Outsource Strategies International (OSI) provides medical billing services for a wide range of medical specialties. We serve individual physicians, medical practices, clinics and hospitals.
In today’s podcast, Meghann Drella, one of our Senior Solutions Managers discusses how to report cervical cerclage procedures.
Hello and welcome to our podcast series. My name is Meghann Drella and I'm a Senior Solutions Manager here at Outsource Strategies International (OSI). Today, I'll be discussing how to report cervical cerclage procedures.
Regarded as a common medical procedure performed for cervical insufficiency or incompetence, cervical cerclage holds the cervix closed during pregnancy. Typically, the cervix is a narrow canal that connects the lower part of the uterus to the vagina of the woman and allows the baby to exit during birth. It is a funnel-shaped tissue from where the baby comes out of the uterus and through the vagina during childbirth. The procedure is recommended for women in order to prevent late miscarriage or pre-term or premature birth during pregnancy when the cervix starts to shorten or open too early. For a woman who has a history of one or more late miscarriages, it is advisable to undergo the treatment in the first or second trimester of pregnancy. The procedure is performed at the surgical center or at a hospital; the patient can go home on the same day after the procedure.
During pregnancy, a closed cervix helps keep the baby inside the uterus until delivery. However, as the pregnancy progresses, the extra pressure on the cervix may cause it to open before the baby is ready to be born. A cervical cerclage can help a pregnancy reach full term, at least 37 weeks, by keeping the cervix closed.
01:25 For Whom the Procedure is Done
Generally, cervical stitch is performed between 12 and 14 weeks of pregnancy and will remain in place up to the 24th week of your pregnancy until the risk of pregnancy loss or premature birth has passed. Physicians may remove the suture as the full-term due date approaches or if other indications arise. Cerclage may be done for women who are pregnant and have –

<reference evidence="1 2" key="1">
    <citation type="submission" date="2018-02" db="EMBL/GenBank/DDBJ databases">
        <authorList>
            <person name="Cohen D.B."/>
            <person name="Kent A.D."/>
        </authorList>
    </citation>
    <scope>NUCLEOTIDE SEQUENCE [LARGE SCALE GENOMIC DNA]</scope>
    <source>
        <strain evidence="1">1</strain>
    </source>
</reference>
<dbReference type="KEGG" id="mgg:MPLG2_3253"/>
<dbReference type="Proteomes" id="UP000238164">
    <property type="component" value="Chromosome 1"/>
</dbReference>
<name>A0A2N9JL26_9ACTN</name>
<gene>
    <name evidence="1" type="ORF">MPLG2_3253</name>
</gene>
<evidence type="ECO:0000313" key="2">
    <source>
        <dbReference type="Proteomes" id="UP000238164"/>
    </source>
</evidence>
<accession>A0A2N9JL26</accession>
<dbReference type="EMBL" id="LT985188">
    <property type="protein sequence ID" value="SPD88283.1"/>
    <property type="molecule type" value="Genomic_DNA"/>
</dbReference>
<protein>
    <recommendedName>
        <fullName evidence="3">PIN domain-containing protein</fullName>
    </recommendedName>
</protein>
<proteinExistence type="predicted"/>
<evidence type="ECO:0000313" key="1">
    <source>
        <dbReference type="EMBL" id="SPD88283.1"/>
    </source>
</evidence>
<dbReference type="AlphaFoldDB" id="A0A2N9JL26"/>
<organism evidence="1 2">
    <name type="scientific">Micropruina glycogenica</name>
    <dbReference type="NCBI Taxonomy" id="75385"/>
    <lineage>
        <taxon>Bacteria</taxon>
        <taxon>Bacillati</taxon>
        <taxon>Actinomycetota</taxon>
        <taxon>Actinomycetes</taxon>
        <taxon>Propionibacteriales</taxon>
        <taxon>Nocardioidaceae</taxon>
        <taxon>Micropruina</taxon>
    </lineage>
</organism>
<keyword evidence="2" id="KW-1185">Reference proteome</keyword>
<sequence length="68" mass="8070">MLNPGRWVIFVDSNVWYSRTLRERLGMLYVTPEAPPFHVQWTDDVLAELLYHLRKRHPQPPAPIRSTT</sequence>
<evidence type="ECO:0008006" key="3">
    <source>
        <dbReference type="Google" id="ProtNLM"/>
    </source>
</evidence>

- Short cervical length
- Changes in the cervix during pregnancy
- A history of early pregnancy losses
- A history of inflammation or infection
- A history of surgery or trauma to the cervix and
- Structural abnormalities of the uterus
02:04 Risks Associated with the Procedure
Potential complications or risks associated with the procedure are very rare. But, all procedures have some amount of risk. Physicians will review potential problems like –
- Preterm premature rupture of membranes (PPROM)
- Premature labor or birth
- Infection of the cervix or amniotic sac that protects the baby
- Trauma to the cervix or nearby structures
- Inability of the cervix to dilate during normal labor
- Another cerclage for future pregnancies and
- Adverse reaction to anesthesia
02:35 Types of Cervical Cerclage
There are three different types of cervical cerclage - Transvaginal Cerclage, Transabdominal Cerclage and a McDonald Operation.
Before the procedure, the physician may perform a detailed physical examination which includes a manual pelvic exam to assess the cervix for abnormalities, such as flattening or opening. Other tests like blood tests and Transvaginal Ultrasound may also be performed to analyze the baby’s vital signs and rule out any major birth defects. In certain cases, the healthcare provider may take a swab of cervical secretions or do amniocentesis – a procedure in which a sample of amniotic fluid is removed from the uterus to check for infection.
Typically, cervical cerclage is performed as an outpatient procedure at a hospital or surgical center under regional or general anesthesia.
After cervical cerclage, an ultrasound is performed to check the baby’s well-being. Patients may experience some spotting, cramps and painful urination for a few days. Tylenol is recommended for managing pain or discomfort. If the physician used stitches to reposition vaginal tissue affected by incisions within the cervix, patients may notice passage of the material in two to three weeks as the stitches dissolve.
03:47 Billing and Coding for Cervical Cerclage
Billing and coding for cervical cerclage can be challenging, as it involves several rules related to reporting the procedure accurately. Physicians administering the cervical stitching must use the relevant CPT codes to bill for the procedure correctly. CPT codes include 57700 and 59325. Most women undergoing cervical cerclage can return home the same day after the procedure.
I hope this helps, but always remember that documentation as well as a thorough knowledge of payer regulations and guidelines is critical to ensure accurate reimbursement for the procedures performed.
Thank you for joining me and stay tuned for my next podcast.